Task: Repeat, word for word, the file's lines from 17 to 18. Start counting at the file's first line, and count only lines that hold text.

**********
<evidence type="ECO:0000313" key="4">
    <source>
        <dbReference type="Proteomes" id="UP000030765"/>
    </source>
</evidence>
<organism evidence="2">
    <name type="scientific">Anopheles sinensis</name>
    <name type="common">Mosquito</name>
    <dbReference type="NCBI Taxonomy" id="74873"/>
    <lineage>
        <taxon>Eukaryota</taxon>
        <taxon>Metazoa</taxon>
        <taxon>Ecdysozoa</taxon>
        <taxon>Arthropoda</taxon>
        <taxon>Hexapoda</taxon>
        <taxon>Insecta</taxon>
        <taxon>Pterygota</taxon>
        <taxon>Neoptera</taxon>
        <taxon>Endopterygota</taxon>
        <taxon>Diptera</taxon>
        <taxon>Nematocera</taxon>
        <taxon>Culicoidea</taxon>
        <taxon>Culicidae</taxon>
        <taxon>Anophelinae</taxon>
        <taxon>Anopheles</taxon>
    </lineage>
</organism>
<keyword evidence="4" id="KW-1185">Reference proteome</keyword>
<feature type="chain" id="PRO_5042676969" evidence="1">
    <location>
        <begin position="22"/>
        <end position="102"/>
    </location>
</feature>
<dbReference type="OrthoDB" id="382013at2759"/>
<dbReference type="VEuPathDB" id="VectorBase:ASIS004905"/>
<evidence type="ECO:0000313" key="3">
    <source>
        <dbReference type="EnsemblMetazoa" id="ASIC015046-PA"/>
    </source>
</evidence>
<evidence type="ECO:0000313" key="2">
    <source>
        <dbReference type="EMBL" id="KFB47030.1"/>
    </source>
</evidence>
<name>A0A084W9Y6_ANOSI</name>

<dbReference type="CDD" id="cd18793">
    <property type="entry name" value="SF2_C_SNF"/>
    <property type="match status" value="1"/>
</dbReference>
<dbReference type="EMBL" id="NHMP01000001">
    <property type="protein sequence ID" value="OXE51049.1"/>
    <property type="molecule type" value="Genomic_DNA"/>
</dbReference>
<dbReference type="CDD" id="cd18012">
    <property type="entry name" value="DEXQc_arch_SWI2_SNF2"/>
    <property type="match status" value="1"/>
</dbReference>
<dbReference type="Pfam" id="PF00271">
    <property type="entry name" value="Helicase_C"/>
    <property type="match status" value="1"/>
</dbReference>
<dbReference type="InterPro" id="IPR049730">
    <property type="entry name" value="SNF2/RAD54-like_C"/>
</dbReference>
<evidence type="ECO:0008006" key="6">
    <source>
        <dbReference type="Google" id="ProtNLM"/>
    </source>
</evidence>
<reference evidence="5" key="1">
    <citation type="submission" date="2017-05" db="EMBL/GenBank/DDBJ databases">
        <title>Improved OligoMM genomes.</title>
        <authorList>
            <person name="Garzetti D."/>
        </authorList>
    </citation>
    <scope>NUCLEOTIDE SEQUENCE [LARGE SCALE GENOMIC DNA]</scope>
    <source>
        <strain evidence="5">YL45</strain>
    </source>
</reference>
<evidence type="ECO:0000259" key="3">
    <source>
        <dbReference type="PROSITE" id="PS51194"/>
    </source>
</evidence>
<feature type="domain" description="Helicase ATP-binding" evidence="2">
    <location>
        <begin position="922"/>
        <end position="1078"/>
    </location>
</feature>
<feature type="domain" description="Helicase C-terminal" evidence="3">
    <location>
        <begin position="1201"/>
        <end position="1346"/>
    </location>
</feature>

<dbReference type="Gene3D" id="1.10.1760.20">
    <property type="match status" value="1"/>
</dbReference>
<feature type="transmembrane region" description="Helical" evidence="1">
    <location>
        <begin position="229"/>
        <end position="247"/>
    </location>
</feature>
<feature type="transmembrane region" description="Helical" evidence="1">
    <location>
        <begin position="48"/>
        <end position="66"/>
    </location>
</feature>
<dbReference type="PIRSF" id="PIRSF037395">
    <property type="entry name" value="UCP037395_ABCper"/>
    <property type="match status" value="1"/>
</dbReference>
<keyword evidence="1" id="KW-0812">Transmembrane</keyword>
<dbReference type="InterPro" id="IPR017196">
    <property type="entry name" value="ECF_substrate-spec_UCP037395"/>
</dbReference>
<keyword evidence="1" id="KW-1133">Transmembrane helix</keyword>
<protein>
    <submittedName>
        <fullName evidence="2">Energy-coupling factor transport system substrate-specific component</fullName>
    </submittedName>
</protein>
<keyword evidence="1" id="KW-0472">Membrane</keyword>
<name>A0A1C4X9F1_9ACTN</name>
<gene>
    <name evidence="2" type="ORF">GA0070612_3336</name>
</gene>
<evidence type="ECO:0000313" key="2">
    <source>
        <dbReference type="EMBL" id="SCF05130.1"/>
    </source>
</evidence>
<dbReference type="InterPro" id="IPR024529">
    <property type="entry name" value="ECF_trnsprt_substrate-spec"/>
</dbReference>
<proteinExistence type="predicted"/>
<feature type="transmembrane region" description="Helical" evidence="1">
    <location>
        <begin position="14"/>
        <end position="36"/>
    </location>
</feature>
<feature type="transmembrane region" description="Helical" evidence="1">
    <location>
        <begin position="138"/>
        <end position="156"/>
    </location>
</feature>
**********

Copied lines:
        <taxon>Pterygota</taxon>
        <taxon>Neoptera</taxon>